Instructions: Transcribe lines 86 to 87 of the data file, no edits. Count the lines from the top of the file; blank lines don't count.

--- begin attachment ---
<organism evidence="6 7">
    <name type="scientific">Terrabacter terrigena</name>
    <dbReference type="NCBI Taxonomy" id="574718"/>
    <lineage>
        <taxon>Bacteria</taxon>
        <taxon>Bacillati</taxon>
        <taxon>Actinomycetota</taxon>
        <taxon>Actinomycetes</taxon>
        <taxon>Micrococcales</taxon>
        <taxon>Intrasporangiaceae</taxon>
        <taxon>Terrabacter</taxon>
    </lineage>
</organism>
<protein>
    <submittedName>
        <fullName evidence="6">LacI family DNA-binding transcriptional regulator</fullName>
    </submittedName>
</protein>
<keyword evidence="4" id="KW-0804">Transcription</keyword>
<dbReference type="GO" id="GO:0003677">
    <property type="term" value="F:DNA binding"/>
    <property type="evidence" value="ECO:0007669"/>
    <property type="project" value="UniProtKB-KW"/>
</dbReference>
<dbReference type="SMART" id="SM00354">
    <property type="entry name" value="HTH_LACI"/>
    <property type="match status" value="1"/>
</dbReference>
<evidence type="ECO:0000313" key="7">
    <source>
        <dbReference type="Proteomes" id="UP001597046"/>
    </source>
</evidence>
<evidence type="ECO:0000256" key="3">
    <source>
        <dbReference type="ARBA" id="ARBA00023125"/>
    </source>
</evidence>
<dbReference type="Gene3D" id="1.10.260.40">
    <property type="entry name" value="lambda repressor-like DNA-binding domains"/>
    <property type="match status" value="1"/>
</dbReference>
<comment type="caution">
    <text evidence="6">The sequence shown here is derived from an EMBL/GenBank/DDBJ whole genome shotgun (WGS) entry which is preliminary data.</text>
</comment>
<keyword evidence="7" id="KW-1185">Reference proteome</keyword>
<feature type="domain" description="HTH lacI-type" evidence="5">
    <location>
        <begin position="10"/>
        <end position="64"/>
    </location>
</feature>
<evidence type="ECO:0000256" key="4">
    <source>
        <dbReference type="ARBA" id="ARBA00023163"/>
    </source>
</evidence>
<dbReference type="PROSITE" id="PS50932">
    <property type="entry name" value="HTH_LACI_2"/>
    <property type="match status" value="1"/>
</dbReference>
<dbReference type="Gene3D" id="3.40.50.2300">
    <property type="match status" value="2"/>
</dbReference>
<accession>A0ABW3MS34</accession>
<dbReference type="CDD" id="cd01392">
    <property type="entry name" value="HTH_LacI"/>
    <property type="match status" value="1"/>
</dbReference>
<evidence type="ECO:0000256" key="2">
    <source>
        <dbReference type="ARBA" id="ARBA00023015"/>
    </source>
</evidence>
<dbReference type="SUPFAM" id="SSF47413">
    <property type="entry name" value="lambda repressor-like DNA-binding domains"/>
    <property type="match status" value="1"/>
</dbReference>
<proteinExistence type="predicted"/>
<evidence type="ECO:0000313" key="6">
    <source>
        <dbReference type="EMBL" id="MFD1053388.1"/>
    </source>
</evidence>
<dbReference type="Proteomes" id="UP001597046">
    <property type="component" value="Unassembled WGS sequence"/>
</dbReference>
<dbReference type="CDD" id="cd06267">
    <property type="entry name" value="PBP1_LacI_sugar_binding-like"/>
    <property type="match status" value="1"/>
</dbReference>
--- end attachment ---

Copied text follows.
    <property type="component" value="Unassembled WGS sequence"/>
</dbReference>